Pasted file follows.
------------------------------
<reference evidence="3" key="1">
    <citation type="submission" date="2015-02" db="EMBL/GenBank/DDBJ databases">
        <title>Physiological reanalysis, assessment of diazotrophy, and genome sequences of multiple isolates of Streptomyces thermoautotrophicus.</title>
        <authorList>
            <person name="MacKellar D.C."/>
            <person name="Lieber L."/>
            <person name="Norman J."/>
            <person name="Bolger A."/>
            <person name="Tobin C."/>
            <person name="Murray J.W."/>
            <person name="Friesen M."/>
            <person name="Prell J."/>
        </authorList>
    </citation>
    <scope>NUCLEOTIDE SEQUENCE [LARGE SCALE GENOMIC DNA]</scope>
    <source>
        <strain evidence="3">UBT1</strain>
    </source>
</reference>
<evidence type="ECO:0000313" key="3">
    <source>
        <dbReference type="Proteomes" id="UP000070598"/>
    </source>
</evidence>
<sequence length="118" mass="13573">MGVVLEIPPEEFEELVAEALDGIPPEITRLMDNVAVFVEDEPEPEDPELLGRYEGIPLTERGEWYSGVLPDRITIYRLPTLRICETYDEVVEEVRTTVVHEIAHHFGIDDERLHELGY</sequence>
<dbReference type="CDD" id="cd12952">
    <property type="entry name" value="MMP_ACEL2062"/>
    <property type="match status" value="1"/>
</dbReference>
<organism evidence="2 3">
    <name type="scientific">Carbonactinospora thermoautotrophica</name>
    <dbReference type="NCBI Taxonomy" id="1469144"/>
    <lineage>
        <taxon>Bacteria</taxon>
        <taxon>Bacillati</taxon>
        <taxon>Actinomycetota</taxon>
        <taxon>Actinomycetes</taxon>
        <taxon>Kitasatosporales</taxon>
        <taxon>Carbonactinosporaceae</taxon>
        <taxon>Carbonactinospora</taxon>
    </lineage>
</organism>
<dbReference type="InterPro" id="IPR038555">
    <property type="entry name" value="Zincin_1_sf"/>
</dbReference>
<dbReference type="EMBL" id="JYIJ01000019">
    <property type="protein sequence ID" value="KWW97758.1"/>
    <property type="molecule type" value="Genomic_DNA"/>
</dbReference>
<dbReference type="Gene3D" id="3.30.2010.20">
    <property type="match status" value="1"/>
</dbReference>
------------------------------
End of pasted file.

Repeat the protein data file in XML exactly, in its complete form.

<reference evidence="3" key="1">
    <citation type="submission" date="2015-02" db="EMBL/GenBank/DDBJ databases">
        <title>Physiological reanalysis, assessment of diazotrophy, and genome sequences of multiple isolates of Streptomyces thermoautotrophicus.</title>
        <authorList>
            <person name="MacKellar D.C."/>
            <person name="Lieber L."/>
            <person name="Norman J."/>
            <person name="Bolger A."/>
            <person name="Tobin C."/>
            <person name="Murray J.W."/>
            <person name="Friesen M."/>
            <person name="Prell J."/>
        </authorList>
    </citation>
    <scope>NUCLEOTIDE SEQUENCE [LARGE SCALE GENOMIC DNA]</scope>
    <source>
        <strain evidence="3">UBT1</strain>
    </source>
</reference>
<evidence type="ECO:0000313" key="3">
    <source>
        <dbReference type="Proteomes" id="UP000070598"/>
    </source>
</evidence>
<sequence length="118" mass="13573">MGVVLEIPPEEFEELVAEALDGIPPEITRLMDNVAVFVEDEPEPEDPELLGRYEGIPLTERGEWYSGVLPDRITIYRLPTLRICETYDEVVEEVRTTVVHEIAHHFGIDDERLHELGY</sequence>
<dbReference type="CDD" id="cd12952">
    <property type="entry name" value="MMP_ACEL2062"/>
    <property type="match status" value="1"/>
</dbReference>
<organism evidence="2 3">
    <name type="scientific">Carbonactinospora thermoautotrophica</name>
    <dbReference type="NCBI Taxonomy" id="1469144"/>
    <lineage>
        <taxon>Bacteria</taxon>
        <taxon>Bacillati</taxon>
        <taxon>Actinomycetota</taxon>
        <taxon>Actinomycetes</taxon>
        <taxon>Kitasatosporales</taxon>
        <taxon>Carbonactinosporaceae</taxon>
        <taxon>Carbonactinospora</taxon>
    </lineage>
</organism>
<dbReference type="InterPro" id="IPR038555">
    <property type="entry name" value="Zincin_1_sf"/>
</dbReference>
<dbReference type="EMBL" id="JYIJ01000019">
    <property type="protein sequence ID" value="KWW97758.1"/>
    <property type="molecule type" value="Genomic_DNA"/>
</dbReference>
<dbReference type="Gene3D" id="3.30.2010.20">
    <property type="match status" value="1"/>
</dbReference>